Re: Re: Re: I agree with you. The author who trashes Rudy Shur truly is missing the sincere support of Mr. Shur to writers and instead of trashing him could have suggested points he could have made better. Piracy is such a hardship for writers.

I agree with you.

It doesn’t sound like you do, because he’s talking about this:

https://en.wikipedia.org/wiki/Tilting_at_windmills

Piracy is such a hardship for writers.

Lack of sales is a hardship, but don’t assume that’s due to piracy.

John85851 (profile) says:

All of Publisher's Weekly is now invalidated

It’s all well and good that Tim can write a scathing essay like this, but the fact still stands that Publisher’s Weekly thought this guy’s article was so good that they published it, without any regard to the facts or how printing something like this could damage their reputation.
Wasn’t there an editor (or 2 or 3) that said “wait a second, that’s not how Google works” and told the guy to re-write his paper?

If this guy’s article is the type of quality articles published in Publisher’s Weekly, I doubt the validity of anything else.

Anonymous Coward says:

Re: All of Publisher's Weekly is now invalidated

To be fair, if I were an editor, I’d publish it. The article parodies itself and makes the author looks like an ignorant idiot. I’d just make sure the article has a disclaimer that it’s the opinion of the author only. It’s in the opinion section of the website, so that’s good enough for me. Why stop a fool from making a further fool out of himself when it gets you pageviews?

DannyB (profile) says:

Re: All of Publisher's Weekly is now invalidated

Maybe Publisher’s Weekly sincerely and strongly agrees with Rudy Shur.

One could reasonably infer such from their publishing of it.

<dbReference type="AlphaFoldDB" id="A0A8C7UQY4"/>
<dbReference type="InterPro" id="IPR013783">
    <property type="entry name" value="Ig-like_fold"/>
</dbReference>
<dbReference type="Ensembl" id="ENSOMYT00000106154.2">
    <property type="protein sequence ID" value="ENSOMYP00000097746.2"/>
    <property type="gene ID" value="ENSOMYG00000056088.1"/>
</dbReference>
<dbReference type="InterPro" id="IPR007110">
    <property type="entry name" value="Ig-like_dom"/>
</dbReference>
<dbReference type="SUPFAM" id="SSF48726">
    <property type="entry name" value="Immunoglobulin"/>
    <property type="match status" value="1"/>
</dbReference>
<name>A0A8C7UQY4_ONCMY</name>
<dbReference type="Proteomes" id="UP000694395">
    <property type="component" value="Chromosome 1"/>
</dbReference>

Maybe they publish this to UPHOLD their reputation rather than invalidate it. Maybe the reputation they want is not the reputation we would think that they want.

Ryunosuke says:

“After turning down the offer to join Google Play (Shur’s previous participation hadn’t really shown it to be an advantageous relationship), Shur decided to play internet detective. Starting with this paragraph, Shur’s arguments head downhill… then off a cliff… then burst into flames… then the flaming wreckage slides down another hill and off another cliff. (h/t The Digital Reader)”

I immediately thought of this: https://www.youtube.com/watch?v=uBpw1sdFu2w (spoilers, Groundhog Day)

Anonymous Coward says:

Re: I'd like to know....

This is a point I’ve made many times. Blocking the search engine findings only effects the clueless. Those that are clueless, it only takes a few minutes to get them straightened out, if they just ask the question of ‘how’.

Even if all the IP owners got their wish of eliminating the search engines from the internet, the move still does not make any serious sense. Before the internet was the sneaker net. I’m still waiting on finding out how they propose to find the IP of one of them on the sneaker net.

Anonymous Coward says:

He owes google

“When we alerted Google, all we got back was an email telling us that Google has no responsibility and that it is up to us to contact these sites to tell them to stop giving away or selling our titles.”

I’m surprised Google didn’t send him an invoice for the computing time and electricity used in creating the handy list of sites selling ‘his’ books. Talk about biting the hand that feeds.

That Anonymous Coward (profile) says:

“Google doing the right thing doesn’t seem likely.”

Except they did do the right thing, they just didn’t do the thing you demanded.
There is a difference.
If I hold you personally responsible for every man who sexually assaults a woman, you’d call me insane.
Yet you seek to hold Google responsible for the entirety of the internet.

The simple fact there are so many people in positions of “power” who deeply believe that Google is the internet keeps supporting my thought that power leads to a form of brain damage.

The law offers a recourse, but its hard so we need to make someone else do it for us. We sent 1000s of notices to Google but the content is still out there!!! It is Googles fault, not our fault for fundamentally misunderstanding basic concepts and expecting that everyone else needs to do the work to protect our rights.